There may be a genetic predisposition to getting neurosyphilis (PubMed); I look forward to the day when I can test for Toll-like polymorphisms,
Meningovascular: Aphasia, hemiplegia or hemiparesis, seizures.
Uveitis, and other eye involvement (PubMed)(PubMed), is a common and increasing manifestation, they may be VDRL negative but FTA positive. Discordant serologies are a pain (PubMed) and I usually end up treating for CNS syphilis:
"Persons with serodiscordant serologies (i.e. confirmed positive treponemal and persistently negative non treponemal tests) and no history of syphilis treatment present several important clinical and public health questions, particularly since they would likely be missed by the traditional algorithm: What is their risk of transmitting syphilis sexually? What is their risk of transmitting syphilis vertically? What is their risk of progression to tertiary syphilis? … A recent retrospective review suggests that it is low. The risk of progression to tertiary syphilis in serodiscordant patients in the modern antibiotic era is unknown and ethical and logistical challenges make it unlikely that a study to address this issue will be forthcoming. Two retrospective studies (Wohrl and Tuddenham) suggest that the risk of neurosyphilis at the time of discordant test results is low. The risk of ophthalmic syphilis may be higher, but the lack of objective measures for this diagnosis makes drawing conclusions difficult."
From CDC 2002 Guidelines
Tertiary: Aqueous crystalline penicillin G 18 - 24 million units per day, administered as 3 - 4 million units IV every 4 hours or continuous infusion, for 10 - 14 days.
Probably the only time you would do penicillin desensitization is to treat tertiary syphilis and pregnancy.
And doxycycline? "Among the 118 patients, the serological response rate at 12 months was 100.0% (7/7) in patients with primary syphilis, 96.9% (62/64) in patients with secondary syphilis, 91.3% (21/23) in patients with early latent syphilis, and 79.2% (19/24) in patients with late latent syphilis." (PubMed). Not bad, but still use penicillin if you can.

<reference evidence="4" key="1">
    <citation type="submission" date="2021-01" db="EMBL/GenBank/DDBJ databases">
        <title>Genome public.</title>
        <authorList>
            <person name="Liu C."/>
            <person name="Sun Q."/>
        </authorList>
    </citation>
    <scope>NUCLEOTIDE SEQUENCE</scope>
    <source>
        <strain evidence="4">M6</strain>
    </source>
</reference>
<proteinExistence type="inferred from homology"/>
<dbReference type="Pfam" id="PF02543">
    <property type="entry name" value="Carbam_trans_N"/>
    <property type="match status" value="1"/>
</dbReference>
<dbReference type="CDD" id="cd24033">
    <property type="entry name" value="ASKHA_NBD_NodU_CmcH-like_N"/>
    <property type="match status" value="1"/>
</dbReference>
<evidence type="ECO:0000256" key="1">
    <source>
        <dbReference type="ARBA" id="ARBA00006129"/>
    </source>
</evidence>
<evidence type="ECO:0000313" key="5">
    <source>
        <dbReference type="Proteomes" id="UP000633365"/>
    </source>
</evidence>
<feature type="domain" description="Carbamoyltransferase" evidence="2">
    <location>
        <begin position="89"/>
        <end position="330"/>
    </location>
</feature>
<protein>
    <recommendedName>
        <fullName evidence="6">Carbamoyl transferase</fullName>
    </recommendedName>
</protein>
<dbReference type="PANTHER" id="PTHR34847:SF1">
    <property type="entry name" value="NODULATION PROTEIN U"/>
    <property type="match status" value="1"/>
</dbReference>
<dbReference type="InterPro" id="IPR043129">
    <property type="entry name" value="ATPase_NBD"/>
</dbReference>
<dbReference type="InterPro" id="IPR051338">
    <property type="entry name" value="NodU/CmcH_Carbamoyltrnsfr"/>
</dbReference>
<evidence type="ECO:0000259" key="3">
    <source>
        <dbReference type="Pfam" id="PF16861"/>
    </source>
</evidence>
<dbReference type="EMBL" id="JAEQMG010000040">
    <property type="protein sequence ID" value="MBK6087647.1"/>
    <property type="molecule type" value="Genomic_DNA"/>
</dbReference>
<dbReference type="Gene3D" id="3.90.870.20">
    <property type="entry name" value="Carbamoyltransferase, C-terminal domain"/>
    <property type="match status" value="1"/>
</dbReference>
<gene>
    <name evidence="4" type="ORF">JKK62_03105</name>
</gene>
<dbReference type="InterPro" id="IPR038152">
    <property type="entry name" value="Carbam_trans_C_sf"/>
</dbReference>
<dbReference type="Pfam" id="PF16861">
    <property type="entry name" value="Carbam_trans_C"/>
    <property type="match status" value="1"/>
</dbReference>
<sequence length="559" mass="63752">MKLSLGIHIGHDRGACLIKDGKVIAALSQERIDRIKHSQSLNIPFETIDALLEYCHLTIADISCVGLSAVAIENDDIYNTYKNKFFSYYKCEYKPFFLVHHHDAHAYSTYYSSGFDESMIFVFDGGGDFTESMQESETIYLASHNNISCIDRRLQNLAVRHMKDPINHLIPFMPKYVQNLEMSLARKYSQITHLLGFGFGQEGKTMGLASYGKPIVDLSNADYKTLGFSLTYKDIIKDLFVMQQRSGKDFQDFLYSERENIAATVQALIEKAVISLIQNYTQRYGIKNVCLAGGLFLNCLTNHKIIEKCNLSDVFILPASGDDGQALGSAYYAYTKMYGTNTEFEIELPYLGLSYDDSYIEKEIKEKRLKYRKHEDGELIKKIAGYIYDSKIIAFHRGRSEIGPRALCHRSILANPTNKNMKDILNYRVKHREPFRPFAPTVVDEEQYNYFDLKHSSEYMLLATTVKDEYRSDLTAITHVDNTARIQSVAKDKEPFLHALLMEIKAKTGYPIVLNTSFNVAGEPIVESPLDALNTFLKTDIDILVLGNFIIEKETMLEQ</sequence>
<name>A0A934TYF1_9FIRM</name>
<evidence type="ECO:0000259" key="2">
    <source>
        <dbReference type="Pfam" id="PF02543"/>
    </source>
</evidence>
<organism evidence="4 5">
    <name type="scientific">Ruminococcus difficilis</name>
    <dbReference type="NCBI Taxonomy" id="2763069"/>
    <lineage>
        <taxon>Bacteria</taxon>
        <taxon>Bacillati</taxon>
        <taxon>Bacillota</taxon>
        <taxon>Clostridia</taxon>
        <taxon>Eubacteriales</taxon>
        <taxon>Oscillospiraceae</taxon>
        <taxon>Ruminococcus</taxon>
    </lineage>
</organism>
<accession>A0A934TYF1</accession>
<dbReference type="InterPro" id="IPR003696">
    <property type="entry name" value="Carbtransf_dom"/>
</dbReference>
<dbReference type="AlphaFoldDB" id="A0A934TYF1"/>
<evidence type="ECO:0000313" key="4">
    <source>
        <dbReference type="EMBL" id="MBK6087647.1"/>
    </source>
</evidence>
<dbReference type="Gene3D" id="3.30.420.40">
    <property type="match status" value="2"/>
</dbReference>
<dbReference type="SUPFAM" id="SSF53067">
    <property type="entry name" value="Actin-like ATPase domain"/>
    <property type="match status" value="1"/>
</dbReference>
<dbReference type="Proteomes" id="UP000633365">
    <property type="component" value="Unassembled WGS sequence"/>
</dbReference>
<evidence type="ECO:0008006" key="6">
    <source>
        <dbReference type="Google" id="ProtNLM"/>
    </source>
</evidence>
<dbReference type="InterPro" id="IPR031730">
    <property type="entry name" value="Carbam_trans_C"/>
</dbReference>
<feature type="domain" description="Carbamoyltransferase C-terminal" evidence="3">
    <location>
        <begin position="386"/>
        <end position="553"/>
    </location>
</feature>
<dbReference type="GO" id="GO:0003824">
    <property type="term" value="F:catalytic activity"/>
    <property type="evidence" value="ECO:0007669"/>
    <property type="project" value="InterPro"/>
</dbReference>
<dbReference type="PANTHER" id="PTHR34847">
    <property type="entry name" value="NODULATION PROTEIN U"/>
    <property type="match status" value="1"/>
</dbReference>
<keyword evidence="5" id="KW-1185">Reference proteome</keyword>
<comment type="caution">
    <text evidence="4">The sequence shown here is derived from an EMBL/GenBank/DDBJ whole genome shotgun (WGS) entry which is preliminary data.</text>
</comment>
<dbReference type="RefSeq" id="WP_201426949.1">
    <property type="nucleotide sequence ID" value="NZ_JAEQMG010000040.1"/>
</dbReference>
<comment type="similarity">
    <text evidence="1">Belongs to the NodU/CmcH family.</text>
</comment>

DO NOT EVEN THINK of using azithromycin: resistance is increasing and fails to prevent transmission to the baby.
Yaws: However, a single dose of azithromycin 30mg/kg will cure acute and latent Yaws in children but mass eradication efforts have led to azithromycin resistance.
Beware the Jarisch-Herxheimer reaction.
There is conflicting data as to whether repeat syphilis is more likely to be asymptomatic than initial syphilis, in HIV patients it appears to be the case (PubMed).
Pregnant women have to be treated with penicillin G and if allergic they have to be desensitized. Maybe. There are case reports of success with amoxicillin and ceftriaxone (PubMed). It is still the rule in pregnancy to NOT give macrolides.
As a rule of thumb, the serum RPR will fall to normal in one year with primary, 2 years with secondary and 3 years with tertiary. Usually you prove cure of CNS disease with a repeat LP, but who wants and LP. If the serum RPR falls, it is a reliable marker that the CNS disease is cured as well (PubMed).
HIV patients appear to need standard treatment. No extra penicillin needed (PubMed). The titer in HIV patients will fall slower and more likely end up seropositive after treatment, but it does not mean treatment failure (PubMed).
In some normal people, despite appropriate therapy and a fall in the serum titer, they went on to develop symptomatic neurosyphilis (PubMed).
Not related to the (classic song).
They have reconstructed of T. pallidum genomes from archaeological material from 16th century Mexico (PubMed).
Relevant links to my Medscape blog
Last Update: 08/12/18.